They prefer to feed on small amphipods and benthic crustaceans that reside in the seafloor sediment and it is for this reason that they largely inhabit coastal waters. Interestingly, most whales have a left or right-side preference for feeding and will have fewer barnacles on that side of the head.
Fall (October - December)
By late September/early October, gray whales leave their Arctic feeding grounds, with the drop in water temperatures and southward movement of the ice signaling their departure. It is pregnant females who lead the group on their journey south, with their destination being Baja California.
During the migration, gray whales travel around 75 miles each day at a speed of around 5 miles per hour. Entanglement in fishing nets and vessel strikes are among the dangers they face along the way, together with other sources of disturbance and ocean noise.
Winter (January - March)
By late December, the pod has arrived in Baja California and gray whales can be seen across the four lagoons of Guerrero Negro, Laguna Ojo de Liebre, Magdalena Bay, and Laguna San Ignacio. It is in these warm, sheltered waters that the pregnant females give birth.
Over the next few months, they will nurse their calves and ready them for the return journey north. Mothers and babies are known to be particularly friendly to whale watchers and actively seek out interactions.
Non-pregnant females and adult males use this time to mate, with their young born the following year. Gray whale numbers are at their most abundant between mid-February and late March.
In March, adult males and juvenile gray whales begin their migration north while the mothers and newborns stay a few weeks longer in Baja California. This gives the young an opportunity to grow a little bigger, ensuring they are strong enough to complete the northern migration. Even in late April/early May, you are likely to see a few mother-calve pairs in the lagoons.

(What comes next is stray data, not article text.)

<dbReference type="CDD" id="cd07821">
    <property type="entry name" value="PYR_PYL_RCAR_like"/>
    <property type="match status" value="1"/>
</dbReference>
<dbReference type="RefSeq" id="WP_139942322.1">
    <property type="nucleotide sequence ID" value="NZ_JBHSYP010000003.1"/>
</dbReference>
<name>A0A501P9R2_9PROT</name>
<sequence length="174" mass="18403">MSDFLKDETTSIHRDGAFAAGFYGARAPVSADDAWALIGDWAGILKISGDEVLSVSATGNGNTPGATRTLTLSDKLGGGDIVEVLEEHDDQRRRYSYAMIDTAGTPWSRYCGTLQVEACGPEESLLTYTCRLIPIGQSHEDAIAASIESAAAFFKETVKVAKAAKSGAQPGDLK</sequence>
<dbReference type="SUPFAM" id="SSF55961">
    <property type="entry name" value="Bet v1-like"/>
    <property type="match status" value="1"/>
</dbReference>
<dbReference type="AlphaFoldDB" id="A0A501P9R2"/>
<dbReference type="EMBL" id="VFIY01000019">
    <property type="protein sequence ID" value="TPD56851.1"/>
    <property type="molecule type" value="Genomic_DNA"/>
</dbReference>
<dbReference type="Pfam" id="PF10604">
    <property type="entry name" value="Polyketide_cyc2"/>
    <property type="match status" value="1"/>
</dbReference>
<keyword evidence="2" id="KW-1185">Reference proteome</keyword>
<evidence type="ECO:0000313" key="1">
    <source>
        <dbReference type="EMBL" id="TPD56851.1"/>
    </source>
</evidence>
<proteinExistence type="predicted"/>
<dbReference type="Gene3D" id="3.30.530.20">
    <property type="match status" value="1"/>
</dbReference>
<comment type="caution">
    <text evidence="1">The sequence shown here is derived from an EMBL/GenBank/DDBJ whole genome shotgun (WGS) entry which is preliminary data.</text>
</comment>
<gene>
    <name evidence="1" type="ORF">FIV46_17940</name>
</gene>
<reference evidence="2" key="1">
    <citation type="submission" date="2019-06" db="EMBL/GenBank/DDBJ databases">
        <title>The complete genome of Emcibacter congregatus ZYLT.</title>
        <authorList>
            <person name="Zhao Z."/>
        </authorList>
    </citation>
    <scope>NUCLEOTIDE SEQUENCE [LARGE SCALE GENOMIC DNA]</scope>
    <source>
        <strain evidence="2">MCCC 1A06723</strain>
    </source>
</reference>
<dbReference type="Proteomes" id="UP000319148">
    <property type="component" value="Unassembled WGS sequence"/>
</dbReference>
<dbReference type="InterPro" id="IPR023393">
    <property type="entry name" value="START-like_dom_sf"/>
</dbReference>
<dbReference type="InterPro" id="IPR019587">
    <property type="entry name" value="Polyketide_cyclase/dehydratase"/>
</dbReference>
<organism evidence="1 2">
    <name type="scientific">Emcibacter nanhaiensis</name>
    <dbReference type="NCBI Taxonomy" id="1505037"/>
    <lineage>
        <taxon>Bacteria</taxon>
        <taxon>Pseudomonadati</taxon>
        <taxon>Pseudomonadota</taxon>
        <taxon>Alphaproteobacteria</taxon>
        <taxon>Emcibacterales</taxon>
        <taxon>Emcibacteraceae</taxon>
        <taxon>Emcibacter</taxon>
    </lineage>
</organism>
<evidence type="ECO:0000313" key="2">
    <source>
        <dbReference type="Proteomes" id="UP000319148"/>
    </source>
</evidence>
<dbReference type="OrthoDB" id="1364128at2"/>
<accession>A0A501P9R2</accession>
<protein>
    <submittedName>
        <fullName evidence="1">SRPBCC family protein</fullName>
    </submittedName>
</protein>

When they do start heading north, the mothers and babies tend to stay as close to the coastline as possible while avoiding killer whales and great white sharks. Young gray whales will stay close to their mothers for the first nine months of their lives and nurse for around seven of those.
Up-close encounters with gray whales in Baja California
It goes without saying that Baja California offers some of the best whale watching in the world, with not only gray whales spotted here but also blue, humpback, Bryde’s minke, and pilot whales. A sea kayaking adventure is one of the most respectful and sustainable ways to view these giants of the sea up close, enabling you to slowly paddle in their presence.
Motorized boat tours are another popular option and are conducted with the animals’ welfare at the fore. In fact, some of the more inquisitive whales (known as “friendlies”) are known to approach the boats and seek out interaction with their human passengers.
No matter how you choose to observe gray whales in their natural habitat, it’s an astounding and humbling experience. Naturalist guides lead all of our whale encounter trips, with education a high priority. In addition to our sea kayaking expeditions in Magdalena Bay and San Ignacio Lagoon to see gray whales up close, we also offer trips through the Sea of Cortez to witness a variety of other whale species and orcas.